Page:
I came across an interesting article about lifelong learning entitled Expand Your Mind: Importance of Lifelong Learning and Continuous Education that defines lifelong learning under three modalities.  The first type of learning that the author, Brian Tracy, discusses is Maintenance Learning.  He defines this as “….keeping current with your field” (Tracy, 2012).  He describes this type of learning as an essential piece of the puzzle to keep people from falling behind in their field, but does not contribute to growth per say  (Tracy, 2012).

Growth Learning is the type of learning “…that adds knowledge and skills to your repertoire that you did not have before” (Tracy, 2013).  Thus, instead of remaining static, this type of learning contributes to moving forward in your field by gaining new insights and skill sets.

Lastly, Shock Learning is described as ” something that happens that contradicts or reverses a piece of knowledge or understanding that you already have” (Tracy, 2015).  This type of learning can be the most difficult or uncomfortable type of the three, whereby a person can chose to ignore the contradiction and move forward, or regard it and evolve to adapt to the new awareness.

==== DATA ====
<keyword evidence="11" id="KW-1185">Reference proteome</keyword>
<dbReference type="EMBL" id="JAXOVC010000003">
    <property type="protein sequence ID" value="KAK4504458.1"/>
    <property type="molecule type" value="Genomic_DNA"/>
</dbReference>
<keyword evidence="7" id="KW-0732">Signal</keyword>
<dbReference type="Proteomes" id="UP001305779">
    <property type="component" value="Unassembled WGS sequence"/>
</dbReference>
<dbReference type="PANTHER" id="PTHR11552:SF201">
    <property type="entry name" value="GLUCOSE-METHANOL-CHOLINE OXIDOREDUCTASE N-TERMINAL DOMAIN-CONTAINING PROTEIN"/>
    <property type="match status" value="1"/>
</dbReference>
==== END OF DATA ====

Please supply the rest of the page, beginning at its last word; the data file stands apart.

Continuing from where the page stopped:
As I reflected on my career, I could make connections with all three learning paradigms.  In the first years of my career, I focused mostly on maintenance learning, just hoping to stay afloat and not drown in a puddle of uncertainty.  As I became more confident as a dental hygienist, I began to focus on growth learning.  What could I do to enhance my knowledge and skills?  During the course of my career, I was continually be faced with shock learning, but how I handled it at the beginning versus how I handle it now varies vastly.  Again, as my confidence grew, it became easier for me to adapt my own ideas and thoughts and become less defensive when faced with differing opinions or practices.